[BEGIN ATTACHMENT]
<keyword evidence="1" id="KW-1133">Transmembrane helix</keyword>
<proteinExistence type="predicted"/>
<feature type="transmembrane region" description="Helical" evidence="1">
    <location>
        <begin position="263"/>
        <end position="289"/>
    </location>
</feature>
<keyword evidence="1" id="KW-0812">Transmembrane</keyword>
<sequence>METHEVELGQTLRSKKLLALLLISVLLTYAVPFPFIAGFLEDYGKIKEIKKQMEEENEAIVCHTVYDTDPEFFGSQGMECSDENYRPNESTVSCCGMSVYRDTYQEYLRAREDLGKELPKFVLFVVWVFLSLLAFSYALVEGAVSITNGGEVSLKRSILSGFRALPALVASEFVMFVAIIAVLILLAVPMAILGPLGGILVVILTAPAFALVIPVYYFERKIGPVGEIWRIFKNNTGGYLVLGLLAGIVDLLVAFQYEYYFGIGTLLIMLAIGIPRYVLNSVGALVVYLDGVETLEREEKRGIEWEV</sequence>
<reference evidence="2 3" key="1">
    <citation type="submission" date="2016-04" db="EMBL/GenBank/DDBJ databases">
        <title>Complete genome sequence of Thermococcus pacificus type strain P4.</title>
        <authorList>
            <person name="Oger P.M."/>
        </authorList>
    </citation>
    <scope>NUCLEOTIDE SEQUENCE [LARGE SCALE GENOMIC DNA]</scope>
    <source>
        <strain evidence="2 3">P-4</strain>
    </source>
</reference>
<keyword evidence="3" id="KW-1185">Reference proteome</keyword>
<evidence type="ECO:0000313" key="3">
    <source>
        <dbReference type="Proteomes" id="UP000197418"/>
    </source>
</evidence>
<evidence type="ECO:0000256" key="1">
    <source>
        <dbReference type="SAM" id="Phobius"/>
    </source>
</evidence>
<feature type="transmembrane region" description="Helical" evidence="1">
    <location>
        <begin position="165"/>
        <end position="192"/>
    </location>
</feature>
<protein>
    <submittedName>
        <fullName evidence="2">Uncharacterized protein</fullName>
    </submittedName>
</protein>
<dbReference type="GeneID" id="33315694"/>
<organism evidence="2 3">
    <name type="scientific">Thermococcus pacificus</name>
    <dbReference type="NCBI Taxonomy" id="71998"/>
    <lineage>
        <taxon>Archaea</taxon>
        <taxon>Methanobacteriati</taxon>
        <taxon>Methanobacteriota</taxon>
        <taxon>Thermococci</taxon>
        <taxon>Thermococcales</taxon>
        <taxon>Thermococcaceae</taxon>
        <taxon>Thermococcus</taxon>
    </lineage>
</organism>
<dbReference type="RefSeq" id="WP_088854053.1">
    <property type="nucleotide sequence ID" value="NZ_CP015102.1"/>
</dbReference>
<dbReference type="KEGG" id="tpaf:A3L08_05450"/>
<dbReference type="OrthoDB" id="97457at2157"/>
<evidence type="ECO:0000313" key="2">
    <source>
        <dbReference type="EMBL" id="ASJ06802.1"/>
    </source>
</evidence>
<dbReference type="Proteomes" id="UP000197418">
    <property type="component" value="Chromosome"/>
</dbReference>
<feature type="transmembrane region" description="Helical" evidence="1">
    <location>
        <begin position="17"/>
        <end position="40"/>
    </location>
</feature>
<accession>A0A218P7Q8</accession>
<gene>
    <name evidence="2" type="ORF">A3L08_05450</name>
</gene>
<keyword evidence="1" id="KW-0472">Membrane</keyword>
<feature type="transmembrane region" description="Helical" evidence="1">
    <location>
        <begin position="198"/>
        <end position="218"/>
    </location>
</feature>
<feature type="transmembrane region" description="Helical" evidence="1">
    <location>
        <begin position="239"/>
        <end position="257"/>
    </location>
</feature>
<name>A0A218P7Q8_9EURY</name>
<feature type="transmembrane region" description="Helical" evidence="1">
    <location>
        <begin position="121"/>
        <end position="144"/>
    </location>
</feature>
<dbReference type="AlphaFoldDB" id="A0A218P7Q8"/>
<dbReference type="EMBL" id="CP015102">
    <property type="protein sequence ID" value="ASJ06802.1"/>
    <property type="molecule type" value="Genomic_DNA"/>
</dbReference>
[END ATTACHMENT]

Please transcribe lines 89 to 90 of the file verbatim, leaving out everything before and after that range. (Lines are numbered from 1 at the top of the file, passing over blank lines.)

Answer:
<feature type="transmembrane region" description="Helical" evidence="1">
    <location>